After experiencing at least some degree of popularity in its native Japan, SHAFT's take on School Rumble creator Jin Kobayashi's manga project Natsu no Arashi found itself blessed with a second series of thirteen episodes with which to charm its audience further, in a show officially subtitled Akinai-chuu but which is ostensibly really just episodes fourteen through to twenty-six of the series.
As we rejoin the various characters who all but make the Hakobune cafe their home, so little has changed in terms of the core tenets of the series - This means that there are still four time travelling ghosts of girls killed in World War II present and correct, as are the living, breathing persons to whom they are "connected" in order to both facilitate that time travel and sustain enough energy to avoid their disappearing entirely.
While the first season of Natsu no Arashi somewhat split its time between everyday fun and frolics and some far more serious (and genuinely quite harrowing at times) fare thanks to jumps in time back to war-town Japan, this second batch of episodes abandons the latter entirely in preference of upping the "fun" quotient of the series substantially.
While there is something of a wider plot thread which runs throughout the series and arguably offers a more emotional and sober side to proceedings (namely that of the relationship between Arashi and series protagonist Hajime as if it waxes, wanes and shifts in time to the difficult nature of the former's ethereal status), such matters are largely relegated to the back-burner in preference of a continuing focus on Jun Kamigamo as she continues to try and hide her gender from her workmates and friends so that she can live a supposedly simpler life as a boy, as well as other even more random one-shot story arcs which feature everything from spicy kiwi fruit "bombs" to Kanako's short-lived emergence as a magical girl.
Given this scattershot approach to storylines and episode structure, it's probably of no surprise to hear that the show's episode quality is similarly hit and miss, and in all honesty the vast majority of episodes are decidedly flaky in terms of both content and humour indeed. While there are occasional "winning" episodes to be found here, with Jun's gender crises occasionally played to great comic value until the whole thing becomes tiresome and some other memorable moments rearing their head at times (often boosted substantially by SHAFT's eccentric and playful animation style), such magic moments are simply too few and far between to be anything but frustrating. For every great play on the finer points of time travel (and no, spoiled milk will still be spoiled if you travel back to a time prior to its best before date, in case you're wondering), there are other motifs that get frequently reused within Natsu no Arashi to the point of causing utter, utter boredom. At times, it simply feels like this show is trying altogether too hard to bring new catchphrases into the public domain, and when paired with a handful of utterly insipid episodes you can't help but feel disappointed come the equally non-descript end to the series.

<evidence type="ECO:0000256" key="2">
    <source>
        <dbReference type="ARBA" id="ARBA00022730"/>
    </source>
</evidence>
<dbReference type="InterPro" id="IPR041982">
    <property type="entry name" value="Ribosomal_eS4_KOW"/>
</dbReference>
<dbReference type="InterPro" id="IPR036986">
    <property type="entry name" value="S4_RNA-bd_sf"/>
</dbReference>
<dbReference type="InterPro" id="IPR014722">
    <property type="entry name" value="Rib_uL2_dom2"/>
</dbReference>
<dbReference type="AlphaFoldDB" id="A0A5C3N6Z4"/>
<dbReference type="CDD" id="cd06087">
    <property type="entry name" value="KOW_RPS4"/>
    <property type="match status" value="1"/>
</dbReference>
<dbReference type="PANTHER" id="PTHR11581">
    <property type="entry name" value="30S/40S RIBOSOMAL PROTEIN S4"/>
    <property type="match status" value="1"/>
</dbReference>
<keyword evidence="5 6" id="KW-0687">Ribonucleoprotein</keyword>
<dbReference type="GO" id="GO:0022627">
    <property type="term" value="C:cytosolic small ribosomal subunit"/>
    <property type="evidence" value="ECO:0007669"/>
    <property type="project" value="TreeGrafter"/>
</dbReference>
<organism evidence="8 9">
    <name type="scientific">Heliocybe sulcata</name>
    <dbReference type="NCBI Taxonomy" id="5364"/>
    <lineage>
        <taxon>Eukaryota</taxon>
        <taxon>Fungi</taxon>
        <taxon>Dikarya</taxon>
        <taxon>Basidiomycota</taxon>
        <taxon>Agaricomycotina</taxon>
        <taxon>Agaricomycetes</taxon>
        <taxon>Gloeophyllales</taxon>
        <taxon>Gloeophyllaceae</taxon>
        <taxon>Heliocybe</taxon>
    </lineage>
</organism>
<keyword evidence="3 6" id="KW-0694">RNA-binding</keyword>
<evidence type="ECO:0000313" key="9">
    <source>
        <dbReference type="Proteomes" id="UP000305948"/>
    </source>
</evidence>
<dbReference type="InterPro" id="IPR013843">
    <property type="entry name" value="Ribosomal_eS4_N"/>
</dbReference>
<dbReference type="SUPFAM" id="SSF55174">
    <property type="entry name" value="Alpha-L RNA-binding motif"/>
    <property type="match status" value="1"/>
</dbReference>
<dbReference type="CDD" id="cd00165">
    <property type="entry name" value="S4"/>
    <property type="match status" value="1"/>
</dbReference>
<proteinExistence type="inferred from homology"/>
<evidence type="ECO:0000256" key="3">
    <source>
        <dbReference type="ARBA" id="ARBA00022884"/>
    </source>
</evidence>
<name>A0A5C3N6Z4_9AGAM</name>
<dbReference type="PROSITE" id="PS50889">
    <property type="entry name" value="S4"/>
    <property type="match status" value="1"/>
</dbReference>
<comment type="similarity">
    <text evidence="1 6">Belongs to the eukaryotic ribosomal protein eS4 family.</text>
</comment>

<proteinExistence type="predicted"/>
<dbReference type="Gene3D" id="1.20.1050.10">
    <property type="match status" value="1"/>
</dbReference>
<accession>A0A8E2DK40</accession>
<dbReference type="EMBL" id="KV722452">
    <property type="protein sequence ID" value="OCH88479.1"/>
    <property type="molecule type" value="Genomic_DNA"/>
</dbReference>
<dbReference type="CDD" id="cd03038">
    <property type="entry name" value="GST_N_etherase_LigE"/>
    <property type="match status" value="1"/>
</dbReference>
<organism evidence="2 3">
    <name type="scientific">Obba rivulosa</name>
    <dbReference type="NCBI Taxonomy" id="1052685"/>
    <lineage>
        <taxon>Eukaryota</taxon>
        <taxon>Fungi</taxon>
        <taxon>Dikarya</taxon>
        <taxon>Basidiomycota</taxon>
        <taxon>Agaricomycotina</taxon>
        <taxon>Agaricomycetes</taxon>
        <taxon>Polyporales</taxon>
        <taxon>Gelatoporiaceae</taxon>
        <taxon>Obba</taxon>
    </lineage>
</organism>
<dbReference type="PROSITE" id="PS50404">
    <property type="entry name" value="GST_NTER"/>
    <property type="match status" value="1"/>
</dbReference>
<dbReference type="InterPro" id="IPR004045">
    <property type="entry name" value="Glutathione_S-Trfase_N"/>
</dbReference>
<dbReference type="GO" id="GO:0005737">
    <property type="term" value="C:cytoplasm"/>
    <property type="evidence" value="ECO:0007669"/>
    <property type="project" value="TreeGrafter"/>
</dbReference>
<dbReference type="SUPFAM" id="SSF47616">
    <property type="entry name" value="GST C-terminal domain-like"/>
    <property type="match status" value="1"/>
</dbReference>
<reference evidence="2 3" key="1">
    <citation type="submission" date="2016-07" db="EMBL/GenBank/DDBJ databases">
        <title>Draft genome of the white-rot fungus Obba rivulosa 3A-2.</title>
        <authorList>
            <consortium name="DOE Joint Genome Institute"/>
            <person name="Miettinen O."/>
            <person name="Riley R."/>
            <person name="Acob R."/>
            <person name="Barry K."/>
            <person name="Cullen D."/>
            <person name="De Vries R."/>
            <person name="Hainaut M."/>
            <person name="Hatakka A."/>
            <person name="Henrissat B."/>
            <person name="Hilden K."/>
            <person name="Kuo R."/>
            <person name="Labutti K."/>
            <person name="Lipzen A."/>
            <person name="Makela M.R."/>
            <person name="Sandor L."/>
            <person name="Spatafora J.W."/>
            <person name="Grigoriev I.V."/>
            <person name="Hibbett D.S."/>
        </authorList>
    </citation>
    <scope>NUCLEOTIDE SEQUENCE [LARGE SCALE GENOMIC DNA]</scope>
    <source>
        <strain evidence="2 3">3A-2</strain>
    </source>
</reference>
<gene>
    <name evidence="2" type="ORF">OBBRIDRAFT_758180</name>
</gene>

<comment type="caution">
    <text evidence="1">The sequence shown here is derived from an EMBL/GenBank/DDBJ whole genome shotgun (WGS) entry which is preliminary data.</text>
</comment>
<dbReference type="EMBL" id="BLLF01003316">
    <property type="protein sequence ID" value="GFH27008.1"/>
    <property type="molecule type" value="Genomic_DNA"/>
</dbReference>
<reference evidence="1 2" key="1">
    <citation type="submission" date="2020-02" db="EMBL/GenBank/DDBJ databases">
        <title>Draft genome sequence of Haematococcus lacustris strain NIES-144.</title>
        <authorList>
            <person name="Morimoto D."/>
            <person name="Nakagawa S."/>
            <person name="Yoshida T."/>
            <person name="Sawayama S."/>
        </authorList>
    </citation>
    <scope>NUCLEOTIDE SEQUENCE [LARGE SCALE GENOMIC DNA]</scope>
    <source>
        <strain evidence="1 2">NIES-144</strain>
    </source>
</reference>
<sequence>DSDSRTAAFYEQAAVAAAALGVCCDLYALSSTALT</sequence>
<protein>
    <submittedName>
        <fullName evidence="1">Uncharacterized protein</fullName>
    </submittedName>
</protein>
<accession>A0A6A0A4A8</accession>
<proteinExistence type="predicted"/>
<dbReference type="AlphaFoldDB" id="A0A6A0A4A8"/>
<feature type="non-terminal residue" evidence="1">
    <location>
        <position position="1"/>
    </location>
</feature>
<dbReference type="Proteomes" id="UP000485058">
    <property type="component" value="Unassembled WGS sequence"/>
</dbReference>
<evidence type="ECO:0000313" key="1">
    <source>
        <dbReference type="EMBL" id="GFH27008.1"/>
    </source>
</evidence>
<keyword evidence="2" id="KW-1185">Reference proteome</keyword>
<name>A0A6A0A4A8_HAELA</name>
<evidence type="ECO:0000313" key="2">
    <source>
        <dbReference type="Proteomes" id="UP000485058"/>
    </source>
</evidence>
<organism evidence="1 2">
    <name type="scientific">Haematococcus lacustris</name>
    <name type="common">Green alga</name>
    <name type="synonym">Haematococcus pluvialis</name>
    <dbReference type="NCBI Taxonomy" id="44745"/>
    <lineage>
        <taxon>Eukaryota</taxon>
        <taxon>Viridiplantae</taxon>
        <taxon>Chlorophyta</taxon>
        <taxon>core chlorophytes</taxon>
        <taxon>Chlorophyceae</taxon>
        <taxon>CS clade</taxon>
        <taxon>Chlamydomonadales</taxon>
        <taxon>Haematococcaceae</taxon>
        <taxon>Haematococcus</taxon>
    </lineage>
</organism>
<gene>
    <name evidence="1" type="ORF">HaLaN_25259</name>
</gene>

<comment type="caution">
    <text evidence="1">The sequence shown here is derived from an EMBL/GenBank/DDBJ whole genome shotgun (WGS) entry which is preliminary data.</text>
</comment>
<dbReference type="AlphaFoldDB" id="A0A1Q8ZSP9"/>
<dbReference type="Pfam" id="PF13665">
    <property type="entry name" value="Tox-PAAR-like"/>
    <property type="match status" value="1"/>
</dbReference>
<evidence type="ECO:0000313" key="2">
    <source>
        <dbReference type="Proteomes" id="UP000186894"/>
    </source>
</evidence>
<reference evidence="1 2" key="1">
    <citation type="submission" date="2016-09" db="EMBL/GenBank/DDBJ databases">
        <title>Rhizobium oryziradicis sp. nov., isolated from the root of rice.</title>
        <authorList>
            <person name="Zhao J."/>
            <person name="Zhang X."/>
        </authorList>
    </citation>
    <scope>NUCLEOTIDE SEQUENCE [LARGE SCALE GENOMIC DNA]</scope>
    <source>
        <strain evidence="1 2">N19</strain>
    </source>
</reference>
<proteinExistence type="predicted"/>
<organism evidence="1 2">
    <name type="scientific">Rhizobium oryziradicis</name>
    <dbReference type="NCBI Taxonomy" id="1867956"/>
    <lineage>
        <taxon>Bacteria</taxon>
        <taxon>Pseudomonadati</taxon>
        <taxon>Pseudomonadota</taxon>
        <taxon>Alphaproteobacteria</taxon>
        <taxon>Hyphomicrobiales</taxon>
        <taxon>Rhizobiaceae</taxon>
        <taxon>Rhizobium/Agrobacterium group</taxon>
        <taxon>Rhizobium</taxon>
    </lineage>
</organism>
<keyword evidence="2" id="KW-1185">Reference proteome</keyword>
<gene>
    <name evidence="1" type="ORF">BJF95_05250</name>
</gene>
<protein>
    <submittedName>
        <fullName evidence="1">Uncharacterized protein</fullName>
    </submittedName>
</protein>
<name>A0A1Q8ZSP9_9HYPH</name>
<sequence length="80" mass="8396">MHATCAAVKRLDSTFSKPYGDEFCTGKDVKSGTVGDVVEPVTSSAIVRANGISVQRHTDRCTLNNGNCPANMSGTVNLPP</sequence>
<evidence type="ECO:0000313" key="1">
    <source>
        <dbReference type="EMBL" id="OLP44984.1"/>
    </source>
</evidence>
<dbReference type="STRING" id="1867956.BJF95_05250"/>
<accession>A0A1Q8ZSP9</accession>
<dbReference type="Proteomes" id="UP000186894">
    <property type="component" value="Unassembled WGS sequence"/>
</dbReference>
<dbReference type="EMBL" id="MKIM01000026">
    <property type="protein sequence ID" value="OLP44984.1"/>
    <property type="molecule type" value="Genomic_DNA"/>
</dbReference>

Perhaps this disappointment is only amplified by those incredible (although admittedly rare) episodes from the first half of the series that dumped us into the middle of World War II fire bombings in an unforgettable way, but even with its ties to those goings-on severed there really isn't anything here to make you sit up and take notice during this second season of Natsu no Arashi. When an entire thirteen episode series feels like filler, you know you're doing something wrong, and a few good jokes is nowhere near enough to fix such a fundamental problem.
At the time of writing, Natsu no Arashi! can be viewed in streaming format from Crunchyroll - The entire series is now available to be viewed on the site by all members.